How Can We Help?

(D) Slow the speed of the Online Tutor?

You are here:
< All Topics

You can change the Tutor speed on the green Individual Action Button.

When you want to change something for an individual student, go to the green button at the end of that student’s row that says Individual Action.”  Pull down for a short menu, shown in this picture. “Change Tutor speed” is near the bottom.  The speed options are Normal, Slow, Slowest, and Fast.

Yes, you can change Tutor Speed, but should you? 

a student who does not know her math facts is counting on her fingers.

You can change how fast the student has to answer, but you probably should not.  The main goal of Rocket Math is for students to commit facts to memory, to be able to answer them instantly, from recall.

Recall is instantaneous, but “figuring out” is not.

The fast pace means they don’t have time to “figure out” a fact–they just have to remember it.  If they don’t remember, then the game gives them a LOT of practice on a very small number of facts, until they do remember them. That is exactly the point of the game.  We want them to stop having to “figure out” facts and just remember the answer.   If the students are not used to “recalling” facts they will think that the game is just “too fast” for them.  If they keep playing and learning, more and more facts are committed to memory and can be answered instantaneously.  Almost everyone can do it–if you insist on it.

Some children under 8 can’t type in answers quickly enough.

Older children can use two hands on a keyboard to go really fast.   However, children under 8 may not be able to type in answers quickly enough for the normal speed of 3 seconds.  At the younger ages students should have touch screen devices on which to answer.  That will make a huge difference.  If they do not, and they must find the number on the keyboard and then find the enter button with the same hand–they won’t be fast enough.  They will need to have a “slow” speed or they may become upset or begin crying.  That is a definite clue that you need to change the speed for them

The danger in slowing the game down for most students. 

If you let older students play at the slower speeds they may never use “recall” and instead may figure out the facts over and over.  Until I realized the difference, I allowed my students to take their time to figure out facts.  Many of my students never committed facts to memory all year long!  If, as we do in Rocket Math, you only ask them to remember two facts and their reverses at a time, everyone can remember two facts.  It takes just a few minutes to realize that they can, in fact, remember that answer instantaneously.  Once they use recall, they remember the answer in less than a second, and then three seconds to input it, is quite doable.  If you slow down the game speed, they may NEVER realize they can remember the fact, instead of figuring it out each time.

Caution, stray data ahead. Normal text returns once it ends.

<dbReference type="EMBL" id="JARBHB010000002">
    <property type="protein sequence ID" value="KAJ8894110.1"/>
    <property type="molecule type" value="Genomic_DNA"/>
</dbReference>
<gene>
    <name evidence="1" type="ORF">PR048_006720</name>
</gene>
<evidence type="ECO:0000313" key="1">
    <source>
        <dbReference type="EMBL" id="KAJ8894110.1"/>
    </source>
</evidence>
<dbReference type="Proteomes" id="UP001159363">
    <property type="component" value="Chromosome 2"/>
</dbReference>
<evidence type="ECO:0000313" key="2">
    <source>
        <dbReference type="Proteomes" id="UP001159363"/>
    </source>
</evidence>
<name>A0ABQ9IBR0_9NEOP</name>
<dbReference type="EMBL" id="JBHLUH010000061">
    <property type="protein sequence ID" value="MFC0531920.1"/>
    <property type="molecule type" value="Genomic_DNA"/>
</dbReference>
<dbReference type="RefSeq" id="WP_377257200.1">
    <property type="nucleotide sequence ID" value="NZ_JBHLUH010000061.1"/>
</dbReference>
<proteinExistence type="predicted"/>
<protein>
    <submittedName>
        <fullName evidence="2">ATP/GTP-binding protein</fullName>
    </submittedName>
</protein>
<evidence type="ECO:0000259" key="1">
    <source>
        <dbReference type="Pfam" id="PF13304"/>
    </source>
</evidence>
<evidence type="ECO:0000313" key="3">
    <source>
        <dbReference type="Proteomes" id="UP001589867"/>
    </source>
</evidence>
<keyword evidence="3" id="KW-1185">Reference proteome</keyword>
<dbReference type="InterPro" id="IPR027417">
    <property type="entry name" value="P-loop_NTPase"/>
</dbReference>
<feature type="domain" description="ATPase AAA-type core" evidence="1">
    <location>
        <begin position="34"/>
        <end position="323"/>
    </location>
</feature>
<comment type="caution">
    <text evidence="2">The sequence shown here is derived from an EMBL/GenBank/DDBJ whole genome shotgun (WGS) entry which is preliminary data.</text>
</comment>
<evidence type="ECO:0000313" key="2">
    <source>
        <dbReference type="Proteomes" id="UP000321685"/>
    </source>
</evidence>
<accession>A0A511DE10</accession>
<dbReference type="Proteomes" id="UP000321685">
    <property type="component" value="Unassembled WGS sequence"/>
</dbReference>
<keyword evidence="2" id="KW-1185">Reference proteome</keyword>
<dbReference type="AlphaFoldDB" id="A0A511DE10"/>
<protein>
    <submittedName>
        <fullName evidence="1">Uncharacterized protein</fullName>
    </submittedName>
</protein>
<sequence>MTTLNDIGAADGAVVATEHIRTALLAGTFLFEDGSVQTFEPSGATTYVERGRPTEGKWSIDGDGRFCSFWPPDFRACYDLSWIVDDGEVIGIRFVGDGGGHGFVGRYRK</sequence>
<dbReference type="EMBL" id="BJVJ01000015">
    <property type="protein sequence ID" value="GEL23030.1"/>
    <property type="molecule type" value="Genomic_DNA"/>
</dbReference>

Did a Learning Track at “slow?” Re-do it at the normal speed.

Students need to be able to answer facts from recall and not have to figure them out.  Unless there are motor problems, or you have children under 8 without a touch screen, students should do each Learning Track at the normal speed.  You want them to be able to reliably answer these facts instantly.  If possible have them go back through the Learning Tracks they did and re-do them at the normal speed.  It will be a challenge for them, so you should prepare them.  “This will be tough, but I think you can do it.”  Maybe consider the Toughness Certificate, to help them persevere.

If their difficulty score is over 3.0 — they need an adjustment made. 

Students are not used to memorizing, which invariably involves repeating things over and over.  All students should expect to “Start Over” often, but some are upset by even starting over once.  Some are shocked the first time they cannot answer a problem in the 3 seconds allotted.  They don’t realize that persisting in playing will help them learn the fact fast enough to answer in 3 seconds.    Their difficulty score, from the Review Progress screen tells you whether or not the game is too fast for them.

You can sort your class based on their difficulty scores–as the teacher did in the picture above.  A difficulty score under 3.0 means the student has to start over on average fewer than 3 times for each part passed.  That is not too difficult.  However, if you have younger students who begin crying or avoiding Rocket Math, they may need adjustments as well.

Some students have difficulty scores under 1.0 and Rocket Math is very easy for them.  Students with difficulty scores over 3.0 should be considered to have their speed changed–and then only if you know they require accommodations.  On the other hand, students with difficulty scores under 0.1 should be challenged to take on the “Fast” speed!

Changing the Tutor Speed

Here’s what the Tutor speed change looks like.


The options for speed are:

  • Normal, 3 seconds to answer (with an extra second for each additional digit)
  • Slow, at 4.5 seconds to answer per digit (plus the extra second)
  • Slowest, at 6 seconds to answer per digit (plus the extra second)
  • Fast, at 2.25 seconds to answer per digit (plus extra time for additional digits)


Table of Contents
Rocket Math